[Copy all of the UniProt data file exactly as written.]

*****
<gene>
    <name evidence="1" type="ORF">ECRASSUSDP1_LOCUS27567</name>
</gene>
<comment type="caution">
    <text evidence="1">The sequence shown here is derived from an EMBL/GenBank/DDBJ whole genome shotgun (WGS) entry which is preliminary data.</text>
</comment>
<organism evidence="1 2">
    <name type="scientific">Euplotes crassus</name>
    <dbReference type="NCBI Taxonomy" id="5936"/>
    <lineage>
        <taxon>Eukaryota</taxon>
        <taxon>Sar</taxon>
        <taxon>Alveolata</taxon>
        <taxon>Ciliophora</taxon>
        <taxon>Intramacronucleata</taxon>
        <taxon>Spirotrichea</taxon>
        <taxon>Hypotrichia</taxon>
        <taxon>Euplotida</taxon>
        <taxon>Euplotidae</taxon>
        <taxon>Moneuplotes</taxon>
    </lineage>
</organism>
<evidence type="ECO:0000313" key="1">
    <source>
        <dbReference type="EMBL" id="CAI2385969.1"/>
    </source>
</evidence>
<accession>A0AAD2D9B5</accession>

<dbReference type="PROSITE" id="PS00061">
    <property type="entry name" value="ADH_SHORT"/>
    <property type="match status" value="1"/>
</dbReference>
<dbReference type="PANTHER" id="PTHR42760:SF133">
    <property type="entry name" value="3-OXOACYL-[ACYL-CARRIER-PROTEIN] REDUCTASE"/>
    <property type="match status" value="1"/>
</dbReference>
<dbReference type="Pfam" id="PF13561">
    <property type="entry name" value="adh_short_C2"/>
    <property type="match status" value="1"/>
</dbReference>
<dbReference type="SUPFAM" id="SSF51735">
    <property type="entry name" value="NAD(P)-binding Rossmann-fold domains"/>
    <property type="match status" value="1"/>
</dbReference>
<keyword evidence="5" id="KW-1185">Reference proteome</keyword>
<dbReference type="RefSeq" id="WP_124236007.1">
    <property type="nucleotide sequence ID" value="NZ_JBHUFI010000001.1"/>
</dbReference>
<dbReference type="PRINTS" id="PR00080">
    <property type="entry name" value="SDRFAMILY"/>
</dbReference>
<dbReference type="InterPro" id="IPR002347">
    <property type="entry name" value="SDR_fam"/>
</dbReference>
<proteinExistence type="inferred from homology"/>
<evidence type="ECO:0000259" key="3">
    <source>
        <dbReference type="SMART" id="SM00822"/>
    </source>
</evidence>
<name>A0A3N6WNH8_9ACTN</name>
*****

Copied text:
<gene>
    <name evidence="1" type="ORF">ECRASSUSDP1_LOCUS27567</name>
</gene>
<comment type="caution">
    <text evidence="1">The sequence shown here is derived from an EMBL/GenBank/DDBJ whole genome shotgun (WGS) entry which is preliminary data.</text>
</comment>
<organism evidence="1 2">
    <name type="scientific">Euplotes crassus</name>
    <dbReference type="NCBI Taxonomy" id="5936"/>
    <lineage>
        <taxon>Eukaryota</taxon>
        <taxon>Sar</taxon>
        <taxon>Alveolata</taxon>
        <taxon>Ciliophora</taxon>
        <taxon>Intramacronucleata</taxon>
        <taxon>Spirotrichea</taxon>
        <taxon>Hypotrichia</taxon>
        <taxon>Euplotida</taxon>
        <taxon>Euplotidae</taxon>
        <taxon>Moneuplotes</taxon>
    </lineage>
</organism>
<evidence type="ECO:0000313" key="1">
    <source>
        <dbReference type="EMBL" id="CAI2385969.1"/>
    </source>
</evidence>
<accession>A0AAD2D9B5</accession>

<dbReference type="PROSITE" id="PS00061">
    <property type="entry name" value="ADH_SHORT"/>
    <property type="match status" value="1"/>
</dbReference>
<dbReference type="PANTHER" id="PTHR42760:SF133">
    <property type="entry name" value="3-OXOACYL-[ACYL-CARRIER-PROTEIN] REDUCTASE"/>
    <property type="match status" value="1"/>
</dbReference>
<dbReference type="Pfam" id="PF13561">
    <property type="entry name" value="adh_short_C2"/>
    <property type="match status" value="1"/>
</dbReference>
<dbReference type="SUPFAM" id="SSF51735">
    <property type="entry name" value="NAD(P)-binding Rossmann-fold domains"/>
    <property type="match status" value="1"/>
</dbReference>
<keyword evidence="5" id="KW-1185">Reference proteome</keyword>
<dbReference type="RefSeq" id="WP_124236007.1">
    <property type="nucleotide sequence ID" value="NZ_JBHUFI010000001.1"/>
</dbReference>
<dbReference type="PRINTS" id="PR00080">
    <property type="entry name" value="SDRFAMILY"/>
</dbReference>
<dbReference type="InterPro" id="IPR002347">
    <property type="entry name" value="SDR_fam"/>
</dbReference>
<proteinExistence type="inferred from homology"/>
<evidence type="ECO:0000259" key="3">
    <source>
        <dbReference type="SMART" id="SM00822"/>
    </source>
</evidence>
<name>A0A3N6WNH8_9ACTN</name>